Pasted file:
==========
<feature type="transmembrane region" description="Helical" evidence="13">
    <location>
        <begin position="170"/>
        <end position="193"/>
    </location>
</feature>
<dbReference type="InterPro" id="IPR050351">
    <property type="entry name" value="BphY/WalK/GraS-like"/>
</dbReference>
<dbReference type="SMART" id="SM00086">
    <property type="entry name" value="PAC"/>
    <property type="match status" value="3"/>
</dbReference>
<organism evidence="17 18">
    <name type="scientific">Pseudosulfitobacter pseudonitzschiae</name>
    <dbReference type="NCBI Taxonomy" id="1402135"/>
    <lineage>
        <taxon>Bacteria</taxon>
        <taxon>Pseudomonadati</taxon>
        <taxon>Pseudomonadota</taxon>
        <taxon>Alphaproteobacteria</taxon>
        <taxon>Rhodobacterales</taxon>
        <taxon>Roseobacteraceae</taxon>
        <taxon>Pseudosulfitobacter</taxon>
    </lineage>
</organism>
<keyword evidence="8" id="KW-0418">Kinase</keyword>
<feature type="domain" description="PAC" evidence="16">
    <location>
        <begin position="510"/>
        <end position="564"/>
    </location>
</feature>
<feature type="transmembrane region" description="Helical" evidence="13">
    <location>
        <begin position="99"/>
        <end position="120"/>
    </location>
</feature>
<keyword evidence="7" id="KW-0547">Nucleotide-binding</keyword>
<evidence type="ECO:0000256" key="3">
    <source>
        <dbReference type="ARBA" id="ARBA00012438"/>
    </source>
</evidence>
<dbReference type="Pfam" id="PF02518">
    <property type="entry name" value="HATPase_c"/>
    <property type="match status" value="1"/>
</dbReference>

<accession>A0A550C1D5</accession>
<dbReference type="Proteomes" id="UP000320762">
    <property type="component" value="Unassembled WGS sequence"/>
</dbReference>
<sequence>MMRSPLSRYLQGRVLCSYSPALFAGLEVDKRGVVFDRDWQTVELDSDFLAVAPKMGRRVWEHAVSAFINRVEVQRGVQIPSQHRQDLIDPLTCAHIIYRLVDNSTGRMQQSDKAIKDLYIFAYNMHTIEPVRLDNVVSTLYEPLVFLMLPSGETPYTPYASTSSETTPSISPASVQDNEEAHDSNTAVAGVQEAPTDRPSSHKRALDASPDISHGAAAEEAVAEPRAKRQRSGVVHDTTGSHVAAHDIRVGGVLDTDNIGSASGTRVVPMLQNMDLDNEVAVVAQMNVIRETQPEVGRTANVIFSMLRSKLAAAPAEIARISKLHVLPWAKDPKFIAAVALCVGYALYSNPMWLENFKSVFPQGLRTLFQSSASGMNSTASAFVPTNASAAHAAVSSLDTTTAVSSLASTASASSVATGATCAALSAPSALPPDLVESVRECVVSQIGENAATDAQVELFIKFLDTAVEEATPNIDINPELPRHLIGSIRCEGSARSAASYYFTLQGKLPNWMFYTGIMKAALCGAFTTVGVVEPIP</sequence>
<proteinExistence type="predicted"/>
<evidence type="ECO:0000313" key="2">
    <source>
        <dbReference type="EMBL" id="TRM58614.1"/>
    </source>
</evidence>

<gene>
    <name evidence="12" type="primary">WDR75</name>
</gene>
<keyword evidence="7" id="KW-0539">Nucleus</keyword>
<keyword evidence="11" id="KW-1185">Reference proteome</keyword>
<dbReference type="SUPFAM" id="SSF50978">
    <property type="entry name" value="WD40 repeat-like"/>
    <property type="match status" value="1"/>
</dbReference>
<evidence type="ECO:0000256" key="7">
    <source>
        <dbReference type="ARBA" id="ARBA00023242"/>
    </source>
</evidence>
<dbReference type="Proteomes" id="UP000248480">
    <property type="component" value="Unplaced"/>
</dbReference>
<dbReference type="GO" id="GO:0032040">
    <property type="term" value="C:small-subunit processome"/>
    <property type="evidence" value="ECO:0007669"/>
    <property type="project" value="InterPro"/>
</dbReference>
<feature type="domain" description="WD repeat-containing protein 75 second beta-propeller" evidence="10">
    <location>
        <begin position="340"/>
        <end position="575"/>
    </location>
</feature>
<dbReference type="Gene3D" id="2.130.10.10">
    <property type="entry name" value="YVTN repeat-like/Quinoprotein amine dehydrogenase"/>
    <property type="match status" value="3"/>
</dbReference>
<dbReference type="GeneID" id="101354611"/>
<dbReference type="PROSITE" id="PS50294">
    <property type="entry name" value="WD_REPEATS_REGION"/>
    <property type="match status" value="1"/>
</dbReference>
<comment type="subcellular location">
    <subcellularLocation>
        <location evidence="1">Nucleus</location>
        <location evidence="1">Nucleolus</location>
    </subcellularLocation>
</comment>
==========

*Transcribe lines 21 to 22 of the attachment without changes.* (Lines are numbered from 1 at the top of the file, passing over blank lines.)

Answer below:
        <taxon>Alphaproteobacteria</taxon>
        <taxon>Rhodobacterales</taxon>